The healthcare sector can pave the way to green technology

Lucy Symons-Jones, director of net zero at Lexica explains why the UK public sector is where clean technology can prove itself before it can be scaled down to serve our homes and businesses.

The energy crisis has highlighted, more than ever, the urgent need to get off of gas and move public sector organisations over to clean energy. Gas prices in the UK have more than quadrupled over the last year- to highs of 180p/th from around 40p/th last September- with prices climbing by 70 per cent in September 2022. To make matters worse, inflation is at an all-time high having risen eight times since December 2021 to result in the highest rate seen in the last 14 years. The Bank of England’s increase from 2.25 to three per cent on 3rd November 2022 marks the biggest single increase since 1989, and puts enormous pressure not only on households struggling to pay their bills, rent or mortgages, but also on the Government itself.

With this perfect storm of economic chaos and energy instability, public sector energy bills will pose a serious problem for Government who still must pay their own gas bills. Liz Truss’s commitment to allocating £2.1 billion to help public bodies to get off gas over the next two years was welcome news. However, following her resignation and the appointment of Rishi Sunak as Prime Minister, it is once again unclear whether these are promises the new Government intends to uphold. To cut Exchequer energy spend and ensure the UK is on track to reach net zero by 2050 – a commitment which was laid out in legislation back in 2019 – the Government must continue to move away from gas and invest in clean heat and energy efficiency for the public estate.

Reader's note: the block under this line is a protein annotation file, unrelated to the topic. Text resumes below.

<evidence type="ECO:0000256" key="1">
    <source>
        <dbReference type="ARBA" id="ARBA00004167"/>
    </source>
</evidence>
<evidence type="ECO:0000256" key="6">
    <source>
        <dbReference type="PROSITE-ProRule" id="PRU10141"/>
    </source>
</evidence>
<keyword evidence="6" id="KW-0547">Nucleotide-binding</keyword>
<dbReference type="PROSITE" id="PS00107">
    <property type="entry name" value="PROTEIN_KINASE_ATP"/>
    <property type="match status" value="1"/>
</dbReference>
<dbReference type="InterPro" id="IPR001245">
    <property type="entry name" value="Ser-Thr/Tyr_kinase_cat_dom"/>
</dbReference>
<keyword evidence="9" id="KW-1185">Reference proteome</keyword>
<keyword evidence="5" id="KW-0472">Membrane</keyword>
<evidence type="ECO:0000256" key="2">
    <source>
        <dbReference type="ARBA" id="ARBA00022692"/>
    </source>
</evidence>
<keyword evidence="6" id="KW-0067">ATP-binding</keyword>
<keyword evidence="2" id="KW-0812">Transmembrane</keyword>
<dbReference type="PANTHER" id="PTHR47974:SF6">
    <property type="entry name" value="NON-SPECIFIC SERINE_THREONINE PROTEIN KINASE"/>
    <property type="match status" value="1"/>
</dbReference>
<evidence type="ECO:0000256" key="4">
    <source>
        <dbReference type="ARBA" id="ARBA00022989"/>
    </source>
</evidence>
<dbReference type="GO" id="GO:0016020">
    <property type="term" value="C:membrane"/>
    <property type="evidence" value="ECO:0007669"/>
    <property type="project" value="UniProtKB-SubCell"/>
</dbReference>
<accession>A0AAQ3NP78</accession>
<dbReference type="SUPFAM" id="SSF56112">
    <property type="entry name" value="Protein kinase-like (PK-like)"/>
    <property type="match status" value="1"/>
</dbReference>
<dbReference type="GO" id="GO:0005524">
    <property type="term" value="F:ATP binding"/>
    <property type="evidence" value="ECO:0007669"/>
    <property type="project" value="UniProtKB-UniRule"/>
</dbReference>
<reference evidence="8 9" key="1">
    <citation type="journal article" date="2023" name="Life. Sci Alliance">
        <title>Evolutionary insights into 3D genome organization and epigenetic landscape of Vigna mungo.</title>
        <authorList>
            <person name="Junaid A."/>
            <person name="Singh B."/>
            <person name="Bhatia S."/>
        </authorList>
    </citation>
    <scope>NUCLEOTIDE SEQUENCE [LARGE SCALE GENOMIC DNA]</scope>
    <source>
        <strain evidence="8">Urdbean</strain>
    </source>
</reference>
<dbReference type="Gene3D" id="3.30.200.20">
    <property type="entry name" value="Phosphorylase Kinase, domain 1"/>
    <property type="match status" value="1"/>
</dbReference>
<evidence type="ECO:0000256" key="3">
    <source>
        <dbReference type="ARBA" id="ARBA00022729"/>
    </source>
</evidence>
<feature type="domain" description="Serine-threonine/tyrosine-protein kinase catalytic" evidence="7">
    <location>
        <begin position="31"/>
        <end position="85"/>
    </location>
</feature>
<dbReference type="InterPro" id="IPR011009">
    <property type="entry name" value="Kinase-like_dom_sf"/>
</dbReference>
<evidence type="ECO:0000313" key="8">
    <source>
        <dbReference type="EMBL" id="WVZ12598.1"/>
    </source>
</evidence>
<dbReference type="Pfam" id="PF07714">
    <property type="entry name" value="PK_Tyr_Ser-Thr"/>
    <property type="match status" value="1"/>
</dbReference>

The public sector presents an excellent testing ground for the implementation of new green technologies and the opportunity to explore new ways of heating buildings, using energy more efficiently and generating energy in new ways. Ultimately, clean heat alternatives will need to be made accessible to all of us, but- as anyone who has tried to buy a heat pump for their home knows- the supply chain is not yet there at the scale it needs to be is to get enough clean technology to the domestic market at a cost households can afford.

There is a shortcut to a thriving UK clean heat market and cutting the Treasury’s gas bill to boot. Using the public sector to test out green technology capabilities on a large scale through Government funding will bring forward projects big enough for the green supply chain to take on and prove themselves. An acute NHS Trust with 24/7 demand, across the seasons, gives economies of scale for a clean technology supplier that would take many, many households grouped together to find any equivalent. By investing in public sector decarbonisation, Government could simultaneously tackle the issues of soaring public sector gas bills while also supporting clean technology businesses to find work of a size and scale commensurate with where they need to be operating at to make every UK home and workplace net zero. And this is about efforts to reduce energy demand for our public sector buildings too which can dramatically drop bills. As the Committee on Climate Change said eloquently  “Government can lead by example by investing in the energy efficiency of the public estate, demonstrating national and local government efforts to reduce energy demand”.

We are asking Government to back public sector decarbonisation to cut its own energy bill and supercharge the UK clean technology supply chain. Spiralling energy costs have only made the case for investment stronger, the UK Government must maintain its commitment to promises of funding specifically allocated to public sector decarbonisation. Government funding for the flagship scheme (PSDS) has been heavily oversubscribed in recent years and notoriously difficult for public bodies to secure. Decarbonisation projects worth more than four times the value of the available £14m grant offered by Government were pitched in by public bodies, earlier this year.

Size and scale in clean technology matters for the UK’s international standing. Private sector investors from within the UK and overseas will be looking to the UK’s capability to provide clean energy infrastructure when planning new projects. Without a strong commitment from Government to fund green initiatives, investors will look elsewhere.

Committed investment from Government into public sector decarbonisation will be key to reducing the Government’s gas bill, enabling the roll-out of clean energy infrastructure and ensuring the UK is at the head of the pack in the bright green future.

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